Silence is a loud sound I notice as I tread quietly on the soft mossy trail, that my headlamp lights up in front of me. Much different than the trails I’m use to in the Rocky Mountains back in Colorado.
I stop to rest and found once I quiet my mind and opened my senses that I was able to hear and feel the silence, and it wasn’t so silent after all. I could hear and feel the lite mist falling, I can hear the slight breeze stirring the branches of the trees, causing the heavy drops of rain to fall and hit the ground make a quiet splattering sound. And when I really listened I could hear the distant sound of the waves hitting the shore and in the background I hear the mournful sound of the buoys letting the ships know where danger is.
Then I realize the light is starting to change with the coming of the day. I curse myself for hitting the snooze button too many times. I hasten to reach my destination before the sun is up.
Soon I reach my destination, Spruce Cape, on Kodiak Island, Alaska, only to find that at low tide it exposed a long distance of the rocky floor of the cove, and to reach the water where the waves are crashing on the rocks, I’ll have to navigate a long ways of wet slippery seaweed covered rocks, stepping over many starfish and other creatures of the sea, who are laying dormant waiting for the incoming tide. I found myself looking for the stones that are covered in barnacles for they provided tremendous traction. I silently apologize to them as step on them. After numerous close calls, and some wet feet (which is the norm for this photographer) I reach the waves. I was late for the sunrise, but it didn’t matter as the dreary clouds only brightened in their grey color as the sun rose.
But it didn’t take away from the beauty of what I was witnessing. Using the dim light I was able to play with some long exposures, then as the sun continued to lighten up the sky, I just kept on speeding up my shutter. I watched the waves crash in, every one of them hitting the rocks, splashing up into the air in different patterns no two alike. Reminded me of how there’s no two snowflakes alike, just like these waves.
I watched fishing boats heading out all in hopes of a successful journey of a bountiful catch. I can see the bows of the boats rise and fall as they go thru the waves.
Then the realization that it is getting to be time to go but I don’t want this moment to end. But pangs of hunger start to set in, and I can smell the wonderful aroma of a hot cup of coffee even though it miles away. I think of my wonderful two daughters who are awaiting my return.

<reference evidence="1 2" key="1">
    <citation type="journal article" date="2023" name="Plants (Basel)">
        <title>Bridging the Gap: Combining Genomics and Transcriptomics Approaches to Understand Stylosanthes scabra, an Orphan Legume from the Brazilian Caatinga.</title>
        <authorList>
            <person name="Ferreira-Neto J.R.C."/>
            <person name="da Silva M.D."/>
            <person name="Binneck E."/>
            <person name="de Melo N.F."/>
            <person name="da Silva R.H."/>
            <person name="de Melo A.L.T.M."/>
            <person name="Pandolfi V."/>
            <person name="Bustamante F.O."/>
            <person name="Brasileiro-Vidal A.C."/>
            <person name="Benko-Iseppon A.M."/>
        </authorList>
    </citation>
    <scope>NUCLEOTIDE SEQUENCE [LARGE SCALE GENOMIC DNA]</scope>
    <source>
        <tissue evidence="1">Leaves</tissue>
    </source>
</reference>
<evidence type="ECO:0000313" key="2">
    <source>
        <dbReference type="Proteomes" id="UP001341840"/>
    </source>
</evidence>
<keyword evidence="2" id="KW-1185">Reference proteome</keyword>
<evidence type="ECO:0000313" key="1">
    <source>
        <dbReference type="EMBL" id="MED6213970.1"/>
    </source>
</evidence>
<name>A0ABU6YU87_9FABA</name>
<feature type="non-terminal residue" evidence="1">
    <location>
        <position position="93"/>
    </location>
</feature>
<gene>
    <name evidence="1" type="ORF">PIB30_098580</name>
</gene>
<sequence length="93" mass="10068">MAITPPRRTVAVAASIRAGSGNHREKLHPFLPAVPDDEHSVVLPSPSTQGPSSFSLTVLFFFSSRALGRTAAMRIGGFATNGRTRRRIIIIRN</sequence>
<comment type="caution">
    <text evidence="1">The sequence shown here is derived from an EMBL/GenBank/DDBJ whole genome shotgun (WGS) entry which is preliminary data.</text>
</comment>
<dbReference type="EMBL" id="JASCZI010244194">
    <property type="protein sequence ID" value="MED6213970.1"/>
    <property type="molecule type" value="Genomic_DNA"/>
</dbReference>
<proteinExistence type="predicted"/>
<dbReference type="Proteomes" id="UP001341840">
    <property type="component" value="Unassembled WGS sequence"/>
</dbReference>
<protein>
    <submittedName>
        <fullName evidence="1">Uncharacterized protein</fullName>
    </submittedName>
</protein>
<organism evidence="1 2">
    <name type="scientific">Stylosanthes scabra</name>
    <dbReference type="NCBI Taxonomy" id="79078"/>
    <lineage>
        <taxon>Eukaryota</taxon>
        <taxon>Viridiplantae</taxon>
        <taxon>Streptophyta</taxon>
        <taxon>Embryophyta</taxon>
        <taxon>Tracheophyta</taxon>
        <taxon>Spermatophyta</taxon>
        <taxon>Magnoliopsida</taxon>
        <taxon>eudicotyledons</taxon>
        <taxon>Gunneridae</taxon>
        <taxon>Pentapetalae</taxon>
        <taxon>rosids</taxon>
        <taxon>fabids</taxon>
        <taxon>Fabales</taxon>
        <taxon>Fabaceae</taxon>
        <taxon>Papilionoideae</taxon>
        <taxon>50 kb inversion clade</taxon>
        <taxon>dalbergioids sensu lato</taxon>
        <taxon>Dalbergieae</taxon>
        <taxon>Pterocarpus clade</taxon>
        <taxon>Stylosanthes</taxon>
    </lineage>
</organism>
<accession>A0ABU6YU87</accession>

I say goodbye to the ocean, goodbye to the morning, thanking them for a wonderful time, even though I know it can’t hear me. I turn to start my tricky path back to shore when I spot something moving! It wasn’t another human, as I had the whole cape to myself with the exception of the passing boats. For once I had the right lens attached to my camera, I use it to look thru and see a deer, a doe who is navigating her way thru the same slippery rocks that I had done earlier.
She looked so out of place to me. Where was she going? I wondered. She seemed to be walking as if she was on a mission of going somewhere. But where? As I watched and took some pictures of her, she reached her destination, she stood there and looked around like she was taking in all the beautiful scenery much as I did.
After standing for a bit, she turned around and started back towards the shore. Was she confused? Did she reach the waves only to realize that she went the wrong way? Or did she do as I did, just wanted to see the beauty of the morning. That’s what I decided she did, like me, she just wanted to see the start of the day.
Soon she left me behind, as she had a much easier time with the rocks than I did.
On my way back I came across an old military bulldozer that had either fallen off the cliff or had been dumped there many years ago.
It reminded me that back in World War II, there were many military bunkers built throughout all these islands as there was a big fear that’s where the Japanese could and would attack. Many of the bunkers are still there, One of them is being used to house a really neat museum, at Abercrombie State Park which is by the City of Kodiak.
Actually the Japanese did seize two islands, Attu and Kiskafor back in June of 1942 (part of the Aleutian chain of islands) and the battle lasted a little over a year to August of 1943.
I took a few images of the old bulldozer then headed back to the main trail to go back to the car. Made a quick stop at Mill’s Bay for a last few images of the morning.
Another wonderful memory of a glorious morning, that will live forever in my mind.